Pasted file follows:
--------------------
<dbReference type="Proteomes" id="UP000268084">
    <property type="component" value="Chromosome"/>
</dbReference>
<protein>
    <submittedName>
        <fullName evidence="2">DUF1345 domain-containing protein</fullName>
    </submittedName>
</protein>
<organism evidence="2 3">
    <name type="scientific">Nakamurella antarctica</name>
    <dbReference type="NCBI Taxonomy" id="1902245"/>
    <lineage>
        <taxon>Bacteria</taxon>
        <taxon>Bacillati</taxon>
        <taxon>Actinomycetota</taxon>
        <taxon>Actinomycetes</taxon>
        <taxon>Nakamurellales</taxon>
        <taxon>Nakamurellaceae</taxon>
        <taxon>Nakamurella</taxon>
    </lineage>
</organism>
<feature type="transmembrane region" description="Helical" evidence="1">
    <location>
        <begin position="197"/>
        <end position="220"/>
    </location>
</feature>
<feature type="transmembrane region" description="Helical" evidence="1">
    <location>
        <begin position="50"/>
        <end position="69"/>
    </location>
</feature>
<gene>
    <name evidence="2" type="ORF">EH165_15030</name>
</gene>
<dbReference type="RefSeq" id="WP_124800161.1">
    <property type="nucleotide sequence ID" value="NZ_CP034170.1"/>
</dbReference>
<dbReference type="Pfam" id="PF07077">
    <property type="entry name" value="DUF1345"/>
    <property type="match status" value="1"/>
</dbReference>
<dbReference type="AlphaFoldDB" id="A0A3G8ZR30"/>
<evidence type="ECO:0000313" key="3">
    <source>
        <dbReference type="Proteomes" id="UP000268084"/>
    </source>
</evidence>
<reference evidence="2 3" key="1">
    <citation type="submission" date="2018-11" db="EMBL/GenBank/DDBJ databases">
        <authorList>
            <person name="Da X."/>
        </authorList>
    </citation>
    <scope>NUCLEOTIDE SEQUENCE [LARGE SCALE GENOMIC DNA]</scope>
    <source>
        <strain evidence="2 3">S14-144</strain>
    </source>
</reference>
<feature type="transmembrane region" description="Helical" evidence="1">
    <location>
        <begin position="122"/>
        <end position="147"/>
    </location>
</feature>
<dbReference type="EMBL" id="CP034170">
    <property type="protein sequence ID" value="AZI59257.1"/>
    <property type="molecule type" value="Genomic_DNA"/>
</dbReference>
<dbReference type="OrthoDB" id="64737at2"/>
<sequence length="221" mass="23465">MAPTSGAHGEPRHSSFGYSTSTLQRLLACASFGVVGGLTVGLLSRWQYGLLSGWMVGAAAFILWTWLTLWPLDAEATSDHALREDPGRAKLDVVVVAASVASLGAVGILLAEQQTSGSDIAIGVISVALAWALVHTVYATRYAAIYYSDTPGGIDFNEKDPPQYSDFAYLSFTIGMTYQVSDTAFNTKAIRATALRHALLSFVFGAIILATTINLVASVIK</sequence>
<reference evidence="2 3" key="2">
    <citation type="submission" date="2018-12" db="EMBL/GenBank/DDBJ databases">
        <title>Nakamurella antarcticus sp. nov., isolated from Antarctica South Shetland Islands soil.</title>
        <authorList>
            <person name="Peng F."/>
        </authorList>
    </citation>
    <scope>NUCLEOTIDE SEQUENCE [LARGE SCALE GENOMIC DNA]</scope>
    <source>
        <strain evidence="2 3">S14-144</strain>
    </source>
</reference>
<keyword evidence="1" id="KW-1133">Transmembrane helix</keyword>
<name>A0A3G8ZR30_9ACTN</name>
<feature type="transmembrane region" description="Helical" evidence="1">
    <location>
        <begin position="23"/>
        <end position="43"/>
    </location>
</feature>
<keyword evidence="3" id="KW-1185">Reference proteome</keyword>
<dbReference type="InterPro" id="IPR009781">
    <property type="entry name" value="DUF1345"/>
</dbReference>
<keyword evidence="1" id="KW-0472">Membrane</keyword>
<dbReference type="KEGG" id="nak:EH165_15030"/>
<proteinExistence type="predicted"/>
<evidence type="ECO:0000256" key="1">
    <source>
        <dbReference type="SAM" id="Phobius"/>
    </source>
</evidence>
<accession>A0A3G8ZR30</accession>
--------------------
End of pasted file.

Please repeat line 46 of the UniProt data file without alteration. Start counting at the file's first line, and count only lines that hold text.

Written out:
    <source>